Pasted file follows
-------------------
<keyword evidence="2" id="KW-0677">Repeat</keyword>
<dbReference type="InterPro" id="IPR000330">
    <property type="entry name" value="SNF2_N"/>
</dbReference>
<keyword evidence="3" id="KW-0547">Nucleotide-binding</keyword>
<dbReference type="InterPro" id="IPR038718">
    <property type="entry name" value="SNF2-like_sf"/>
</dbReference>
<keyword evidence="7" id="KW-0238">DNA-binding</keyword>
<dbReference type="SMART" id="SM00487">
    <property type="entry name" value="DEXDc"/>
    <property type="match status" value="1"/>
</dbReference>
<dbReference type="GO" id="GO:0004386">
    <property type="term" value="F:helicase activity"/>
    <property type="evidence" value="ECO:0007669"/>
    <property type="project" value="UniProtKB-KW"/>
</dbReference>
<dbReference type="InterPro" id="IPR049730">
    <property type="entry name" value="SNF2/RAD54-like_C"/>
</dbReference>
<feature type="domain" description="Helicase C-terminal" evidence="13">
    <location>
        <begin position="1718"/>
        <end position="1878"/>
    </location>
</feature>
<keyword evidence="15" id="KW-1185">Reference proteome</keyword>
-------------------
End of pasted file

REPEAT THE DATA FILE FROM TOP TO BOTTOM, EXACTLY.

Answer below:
<keyword evidence="2" id="KW-0677">Repeat</keyword>
<dbReference type="InterPro" id="IPR000330">
    <property type="entry name" value="SNF2_N"/>
</dbReference>
<keyword evidence="3" id="KW-0547">Nucleotide-binding</keyword>
<dbReference type="InterPro" id="IPR038718">
    <property type="entry name" value="SNF2-like_sf"/>
</dbReference>
<keyword evidence="7" id="KW-0238">DNA-binding</keyword>
<dbReference type="SMART" id="SM00487">
    <property type="entry name" value="DEXDc"/>
    <property type="match status" value="1"/>
</dbReference>
<dbReference type="GO" id="GO:0004386">
    <property type="term" value="F:helicase activity"/>
    <property type="evidence" value="ECO:0007669"/>
    <property type="project" value="UniProtKB-KW"/>
</dbReference>
<dbReference type="InterPro" id="IPR049730">
    <property type="entry name" value="SNF2/RAD54-like_C"/>
</dbReference>
<feature type="domain" description="Helicase C-terminal" evidence="13">
    <location>
        <begin position="1718"/>
        <end position="1878"/>
    </location>
</feature>
<keyword evidence="15" id="KW-1185">Reference proteome</keyword>